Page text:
Lecture hall chair, a.k.a. Bergère, 1951
In the beginning of the 1950s, the elaboration of the university campus at Aix-Marseille created the opportunity for the Ateliers Jean Prouvé to submit a proposal for the fitting out of several newly constructed lecture halls. Jean Prouvé responded with proposals for the design of several different types of chairs for the students. Steph Simon had introduced Jean Prouvé to the architect Fernand Pouillon, a meeting which came to fruition with their collaboration on a large-scale commission for lecture hall chairs for the new law school. As opposed to the other projects for furnishings,1 Jean Prouvé worked directly with Fernand Pouillon, the architect, on the lecture hall, for which he constructed folding screens in pressed sheet aluminum and a completely novel type of chair. Effectuated by the end of the 1950s, the principle of the chair consists in enveloping the aluminum seat with a sheet of thin steel that, rising, forms the backrest. The execution of a prototype in 1951, led to the fabrication of several hundred comfortable Bergères: assembled around a wood matrix, the profile of the sheet of steel, comprising both the structure and the backrest, is ergonomic; a vertical slash in the steel allows it to rise, expanding to the shape of a human back. The curvature of the seat in pressed aluminum echoes the shape of the “agricole” stool of 1947. The lecture hall chairs could be equipped with adjustable wooden writing tables. The chair was stabilized by two round, soldered metal disks, and was fortified by a roll in the steel on the outer vertical edge of each side, and by a tube crossmember, allowing for the chairs to be arranged in rows and in columns within the hall.2 The pressed aluminum seat was simultaneously used for a new type of stool with tube legs, produced in limited edition. Archival photos show the impressive effect that 450 Bergères created in the lecture hall of the Faculté de droit of Aix-Marseille, each one individually equipped with a wooden writing table, their metal components painted light grey and the seats garnished with blue leather. Similar archival photos attest to the existence of such chairs in significant quantities, undoubtedly for the same university. These lecture hall chairs varied in color, in the lacquer of the seats, and in the style of the writing tables, either individual or a long communal tablet for each row. Nevertheless, very few of these chairs have survived.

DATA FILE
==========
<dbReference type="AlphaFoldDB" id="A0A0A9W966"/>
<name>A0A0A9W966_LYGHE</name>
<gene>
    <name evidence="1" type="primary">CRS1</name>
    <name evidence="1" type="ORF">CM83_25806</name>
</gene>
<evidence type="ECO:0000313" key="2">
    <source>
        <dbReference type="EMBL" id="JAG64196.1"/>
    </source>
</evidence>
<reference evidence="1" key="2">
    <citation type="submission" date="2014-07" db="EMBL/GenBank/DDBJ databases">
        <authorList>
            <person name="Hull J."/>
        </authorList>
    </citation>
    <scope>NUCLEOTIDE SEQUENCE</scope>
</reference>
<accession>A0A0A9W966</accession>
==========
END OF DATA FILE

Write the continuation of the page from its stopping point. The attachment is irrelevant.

1. During the same period, the Ateliers Jean Prouvé submitted a project for the fitting out of the Faculté de Sciences of Aix-Marseille (Jean Rozan, arch.).
2. In 1954, a proposition for the fitting out of the conference hall at the Saclay nuclear studies center perfected the lecture hall chair model developed for Aix-Marseille, by using the tube crossmember as receptacle through which an electrical wire passed, enabling the individual lighting of each writing table; this model was never executed.